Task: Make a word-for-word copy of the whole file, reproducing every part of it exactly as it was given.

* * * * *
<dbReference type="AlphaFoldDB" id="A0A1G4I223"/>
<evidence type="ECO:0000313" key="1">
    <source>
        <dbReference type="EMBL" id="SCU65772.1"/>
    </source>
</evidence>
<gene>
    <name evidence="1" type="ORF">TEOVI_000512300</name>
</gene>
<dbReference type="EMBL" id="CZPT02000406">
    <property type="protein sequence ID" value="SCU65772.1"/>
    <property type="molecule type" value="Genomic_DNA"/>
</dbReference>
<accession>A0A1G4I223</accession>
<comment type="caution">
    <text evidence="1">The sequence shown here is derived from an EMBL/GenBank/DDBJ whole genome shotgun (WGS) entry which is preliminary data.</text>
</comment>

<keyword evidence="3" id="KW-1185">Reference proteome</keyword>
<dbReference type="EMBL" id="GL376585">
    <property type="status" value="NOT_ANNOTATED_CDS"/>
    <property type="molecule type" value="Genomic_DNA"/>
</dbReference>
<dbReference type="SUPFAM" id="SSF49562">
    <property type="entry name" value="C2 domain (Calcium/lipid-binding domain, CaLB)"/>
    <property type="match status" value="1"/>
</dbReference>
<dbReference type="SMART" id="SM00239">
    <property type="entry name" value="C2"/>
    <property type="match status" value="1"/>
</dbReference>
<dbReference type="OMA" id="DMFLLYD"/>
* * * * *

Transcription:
<dbReference type="AlphaFoldDB" id="A0A1G4I223"/>
<evidence type="ECO:0000313" key="1">
    <source>
        <dbReference type="EMBL" id="SCU65772.1"/>
    </source>
</evidence>
<gene>
    <name evidence="1" type="ORF">TEOVI_000512300</name>
</gene>
<dbReference type="EMBL" id="CZPT02000406">
    <property type="protein sequence ID" value="SCU65772.1"/>
    <property type="molecule type" value="Genomic_DNA"/>
</dbReference>
<accession>A0A1G4I223</accession>
<comment type="caution">
    <text evidence="1">The sequence shown here is derived from an EMBL/GenBank/DDBJ whole genome shotgun (WGS) entry which is preliminary data.</text>
</comment>

<keyword evidence="3" id="KW-1185">Reference proteome</keyword>
<dbReference type="EMBL" id="GL376585">
    <property type="status" value="NOT_ANNOTATED_CDS"/>
    <property type="molecule type" value="Genomic_DNA"/>
</dbReference>
<dbReference type="SUPFAM" id="SSF49562">
    <property type="entry name" value="C2 domain (Calcium/lipid-binding domain, CaLB)"/>
    <property type="match status" value="1"/>
</dbReference>
<dbReference type="SMART" id="SM00239">
    <property type="entry name" value="C2"/>
    <property type="match status" value="1"/>
</dbReference>
<dbReference type="OMA" id="DMFLLYD"/>